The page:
This story originally appeared on Great Lakes Today and is republished here with permission.
By Elizabeth Miller • March 23, 2018
The Ohio Environmental Protection Agency has decided to include Western Lake Erie in a list of impaired waters, due to the harmful algae blooms that plague the region every year. The agency’s move comes after years of calls from environmentalists and a federal lawsuit.
Some politicians in Ohio and in Congress have long called for the designation. The “impaired” term triggers a process that includes finding sources of pollution and limiting pollution.
Mike Ferner of Advocates for a Clean Lake Erie says Ohio’s move is a good first step.
“All this decision does is start a process for cleaning up the lake,” said Ferner. “That process has got to be transparent or we’re not going to have the kind of cleanup that we need.”
The center, along with Advocates for a Clean Lake Erie, sued the U.S. EPA last year. They wanted to force the agency to label western Lake Erie impaired under the Clean Water Act.
Michigan already applied the label to its part of the lake.
Environmental groups in the state and the Great Lakes region had a mixed response to the news.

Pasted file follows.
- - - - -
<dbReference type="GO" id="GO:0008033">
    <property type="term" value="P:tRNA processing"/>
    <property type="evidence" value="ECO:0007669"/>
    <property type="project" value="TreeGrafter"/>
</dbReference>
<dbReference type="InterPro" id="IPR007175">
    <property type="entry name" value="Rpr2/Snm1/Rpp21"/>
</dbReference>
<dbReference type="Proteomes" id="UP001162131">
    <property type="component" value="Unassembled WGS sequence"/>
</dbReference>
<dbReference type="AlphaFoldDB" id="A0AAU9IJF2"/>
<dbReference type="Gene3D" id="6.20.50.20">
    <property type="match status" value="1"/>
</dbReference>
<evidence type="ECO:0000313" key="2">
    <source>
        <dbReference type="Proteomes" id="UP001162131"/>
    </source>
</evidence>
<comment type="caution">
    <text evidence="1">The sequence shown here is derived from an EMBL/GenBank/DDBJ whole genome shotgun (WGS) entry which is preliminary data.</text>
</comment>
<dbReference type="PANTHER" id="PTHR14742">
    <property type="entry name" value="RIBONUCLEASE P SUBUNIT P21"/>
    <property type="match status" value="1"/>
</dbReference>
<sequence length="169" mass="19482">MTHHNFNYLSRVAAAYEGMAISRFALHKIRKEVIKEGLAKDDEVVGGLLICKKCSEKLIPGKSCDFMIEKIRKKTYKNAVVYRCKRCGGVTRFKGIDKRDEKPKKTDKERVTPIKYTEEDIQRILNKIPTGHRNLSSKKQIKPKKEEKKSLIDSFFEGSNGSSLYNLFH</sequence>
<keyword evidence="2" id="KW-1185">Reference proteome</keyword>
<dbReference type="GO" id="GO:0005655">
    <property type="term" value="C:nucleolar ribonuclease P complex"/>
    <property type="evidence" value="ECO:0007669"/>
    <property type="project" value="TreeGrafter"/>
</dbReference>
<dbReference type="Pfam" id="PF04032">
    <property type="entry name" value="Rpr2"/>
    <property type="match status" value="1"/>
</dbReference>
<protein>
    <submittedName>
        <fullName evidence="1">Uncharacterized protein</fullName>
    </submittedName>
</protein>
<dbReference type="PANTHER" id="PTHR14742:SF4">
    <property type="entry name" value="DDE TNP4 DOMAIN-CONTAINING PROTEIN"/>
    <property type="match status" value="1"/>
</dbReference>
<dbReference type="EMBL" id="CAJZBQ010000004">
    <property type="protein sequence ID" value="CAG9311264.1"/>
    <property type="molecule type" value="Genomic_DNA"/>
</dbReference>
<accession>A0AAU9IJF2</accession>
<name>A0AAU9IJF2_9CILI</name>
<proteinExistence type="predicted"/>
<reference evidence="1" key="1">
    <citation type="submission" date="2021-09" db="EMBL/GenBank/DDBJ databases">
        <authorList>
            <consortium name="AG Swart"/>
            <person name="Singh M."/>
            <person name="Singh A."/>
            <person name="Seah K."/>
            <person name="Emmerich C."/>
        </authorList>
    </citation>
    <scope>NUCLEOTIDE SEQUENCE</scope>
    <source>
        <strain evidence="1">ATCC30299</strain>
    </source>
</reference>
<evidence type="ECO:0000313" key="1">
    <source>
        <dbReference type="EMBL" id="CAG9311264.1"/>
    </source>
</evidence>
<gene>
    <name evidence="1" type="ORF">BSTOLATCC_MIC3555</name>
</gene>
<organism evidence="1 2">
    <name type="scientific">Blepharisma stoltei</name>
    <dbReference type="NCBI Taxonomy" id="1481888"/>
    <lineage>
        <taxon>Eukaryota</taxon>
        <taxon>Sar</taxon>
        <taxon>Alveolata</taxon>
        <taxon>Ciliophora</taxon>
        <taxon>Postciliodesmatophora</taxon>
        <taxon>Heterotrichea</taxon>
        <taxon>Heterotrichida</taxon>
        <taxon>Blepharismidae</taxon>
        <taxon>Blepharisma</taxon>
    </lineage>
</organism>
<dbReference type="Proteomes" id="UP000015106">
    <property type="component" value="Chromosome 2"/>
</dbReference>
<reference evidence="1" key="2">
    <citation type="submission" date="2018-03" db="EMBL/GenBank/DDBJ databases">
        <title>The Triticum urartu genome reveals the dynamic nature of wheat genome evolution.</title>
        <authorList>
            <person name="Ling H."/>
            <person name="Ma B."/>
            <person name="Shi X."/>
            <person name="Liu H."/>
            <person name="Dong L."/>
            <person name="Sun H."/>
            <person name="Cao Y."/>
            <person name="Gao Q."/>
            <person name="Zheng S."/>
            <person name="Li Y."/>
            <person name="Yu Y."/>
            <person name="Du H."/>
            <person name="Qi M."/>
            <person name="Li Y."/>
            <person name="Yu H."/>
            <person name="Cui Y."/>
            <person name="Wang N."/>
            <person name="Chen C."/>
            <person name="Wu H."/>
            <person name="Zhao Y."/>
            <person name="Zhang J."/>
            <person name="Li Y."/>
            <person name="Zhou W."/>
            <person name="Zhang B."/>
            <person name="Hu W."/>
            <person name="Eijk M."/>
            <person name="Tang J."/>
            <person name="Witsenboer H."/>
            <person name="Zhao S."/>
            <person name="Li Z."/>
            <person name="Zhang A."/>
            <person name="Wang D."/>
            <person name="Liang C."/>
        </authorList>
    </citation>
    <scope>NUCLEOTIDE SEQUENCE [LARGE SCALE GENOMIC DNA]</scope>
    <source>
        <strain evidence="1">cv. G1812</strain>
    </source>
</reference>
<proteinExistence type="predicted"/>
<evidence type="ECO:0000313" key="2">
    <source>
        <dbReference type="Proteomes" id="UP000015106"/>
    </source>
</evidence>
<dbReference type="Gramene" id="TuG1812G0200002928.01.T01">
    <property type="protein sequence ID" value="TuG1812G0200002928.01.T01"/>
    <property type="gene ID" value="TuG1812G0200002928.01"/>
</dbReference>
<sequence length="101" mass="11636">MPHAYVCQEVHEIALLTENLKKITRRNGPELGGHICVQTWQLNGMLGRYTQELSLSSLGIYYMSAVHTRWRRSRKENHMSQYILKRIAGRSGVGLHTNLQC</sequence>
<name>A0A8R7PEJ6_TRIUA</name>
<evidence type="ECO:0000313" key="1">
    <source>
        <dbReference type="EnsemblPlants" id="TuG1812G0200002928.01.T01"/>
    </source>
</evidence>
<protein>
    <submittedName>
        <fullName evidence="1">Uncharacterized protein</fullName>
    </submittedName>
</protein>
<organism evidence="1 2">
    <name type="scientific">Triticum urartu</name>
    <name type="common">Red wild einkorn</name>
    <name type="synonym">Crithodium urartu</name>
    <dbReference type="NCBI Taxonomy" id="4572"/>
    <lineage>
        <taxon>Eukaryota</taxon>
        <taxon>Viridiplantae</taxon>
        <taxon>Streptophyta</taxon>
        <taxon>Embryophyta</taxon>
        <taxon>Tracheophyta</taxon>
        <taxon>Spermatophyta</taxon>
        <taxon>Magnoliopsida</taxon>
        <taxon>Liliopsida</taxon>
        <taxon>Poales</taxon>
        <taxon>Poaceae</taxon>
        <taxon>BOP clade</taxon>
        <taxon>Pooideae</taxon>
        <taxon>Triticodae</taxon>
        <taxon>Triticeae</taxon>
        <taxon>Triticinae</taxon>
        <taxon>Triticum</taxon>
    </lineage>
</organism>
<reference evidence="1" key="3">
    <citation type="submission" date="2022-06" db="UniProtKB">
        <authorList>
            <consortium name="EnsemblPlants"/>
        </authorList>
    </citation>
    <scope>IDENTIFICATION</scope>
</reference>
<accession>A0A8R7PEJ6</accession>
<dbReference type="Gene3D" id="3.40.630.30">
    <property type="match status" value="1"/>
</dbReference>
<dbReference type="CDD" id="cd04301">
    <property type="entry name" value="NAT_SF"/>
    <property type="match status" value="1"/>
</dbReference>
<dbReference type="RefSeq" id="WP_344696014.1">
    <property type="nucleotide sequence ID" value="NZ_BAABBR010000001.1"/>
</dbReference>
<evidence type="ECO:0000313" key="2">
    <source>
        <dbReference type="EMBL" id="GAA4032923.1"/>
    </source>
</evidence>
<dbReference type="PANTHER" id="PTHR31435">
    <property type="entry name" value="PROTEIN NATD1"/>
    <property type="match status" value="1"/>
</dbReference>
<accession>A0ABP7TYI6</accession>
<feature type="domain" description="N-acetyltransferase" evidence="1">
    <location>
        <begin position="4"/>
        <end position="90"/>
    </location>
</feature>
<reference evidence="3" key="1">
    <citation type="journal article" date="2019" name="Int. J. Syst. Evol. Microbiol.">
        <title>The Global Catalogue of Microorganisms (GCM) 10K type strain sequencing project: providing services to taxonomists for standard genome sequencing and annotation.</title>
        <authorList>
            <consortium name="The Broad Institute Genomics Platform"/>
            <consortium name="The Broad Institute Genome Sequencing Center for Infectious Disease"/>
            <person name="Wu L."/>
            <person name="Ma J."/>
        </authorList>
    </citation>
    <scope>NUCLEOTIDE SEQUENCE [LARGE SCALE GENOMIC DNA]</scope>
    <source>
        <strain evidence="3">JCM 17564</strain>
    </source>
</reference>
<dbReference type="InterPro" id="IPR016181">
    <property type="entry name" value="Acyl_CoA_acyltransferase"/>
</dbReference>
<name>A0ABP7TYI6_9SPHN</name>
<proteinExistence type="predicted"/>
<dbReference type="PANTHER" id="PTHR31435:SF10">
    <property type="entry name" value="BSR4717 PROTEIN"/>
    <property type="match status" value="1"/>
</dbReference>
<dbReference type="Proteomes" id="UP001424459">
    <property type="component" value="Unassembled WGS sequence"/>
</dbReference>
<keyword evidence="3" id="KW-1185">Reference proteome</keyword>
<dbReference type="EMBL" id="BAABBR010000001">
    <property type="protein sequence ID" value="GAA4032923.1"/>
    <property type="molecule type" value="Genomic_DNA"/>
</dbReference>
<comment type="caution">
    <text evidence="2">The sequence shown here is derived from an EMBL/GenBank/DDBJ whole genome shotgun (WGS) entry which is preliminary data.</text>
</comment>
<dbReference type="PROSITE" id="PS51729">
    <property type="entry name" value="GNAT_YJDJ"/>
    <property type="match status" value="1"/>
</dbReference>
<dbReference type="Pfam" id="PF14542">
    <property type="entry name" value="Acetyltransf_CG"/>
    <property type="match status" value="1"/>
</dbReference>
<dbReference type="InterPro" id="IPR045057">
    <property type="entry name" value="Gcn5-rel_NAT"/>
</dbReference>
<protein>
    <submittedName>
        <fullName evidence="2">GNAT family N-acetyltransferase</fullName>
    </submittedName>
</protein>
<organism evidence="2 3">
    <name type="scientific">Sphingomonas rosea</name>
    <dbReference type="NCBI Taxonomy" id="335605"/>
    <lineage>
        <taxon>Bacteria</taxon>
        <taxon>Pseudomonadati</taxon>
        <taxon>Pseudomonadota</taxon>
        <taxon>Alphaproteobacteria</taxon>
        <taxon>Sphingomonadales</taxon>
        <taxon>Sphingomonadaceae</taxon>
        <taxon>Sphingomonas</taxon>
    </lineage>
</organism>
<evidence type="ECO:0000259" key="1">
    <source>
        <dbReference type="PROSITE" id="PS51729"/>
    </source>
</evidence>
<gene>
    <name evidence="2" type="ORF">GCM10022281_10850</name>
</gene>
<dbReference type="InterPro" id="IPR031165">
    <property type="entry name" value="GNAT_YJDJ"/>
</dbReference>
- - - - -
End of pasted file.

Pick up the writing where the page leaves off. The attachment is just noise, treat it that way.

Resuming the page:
The Ohio Farm Bureau said the designation will have no immediate impact on farmers. The industry has been under scrutiny because one of the leading triggers for algae blooms is the phosphorus that runs off farm fields.
The bureau’s Joe Cornely added that “our biggest concern is how it will be perceived by the public. If this is considered to be a quick fix, a total fix for toxic algal blooms – that’s not what this does.”
The Alliance for the Great Lakes, a regional group, applauded the Ohio EPA – but said there is more to be done.
“We’re happy to see this step was taken, however we still think a number of things need to happen to really bring us closer to achieving the phosphorus reduction goals that have been outlined,” said the group’s Crystal Davis.
Rep. Marcy Kaptur, an Ohio Democrat, called the decision “long overdue” in a statement. “The big question now is; how quickly the state will move to meet the reduction goals?”
In a release, the Ohio EPA said the designation will not be a “magic bullet,” and reiterated its commitment to the Clean Water Act.
The list still needs to be approved by federal officials.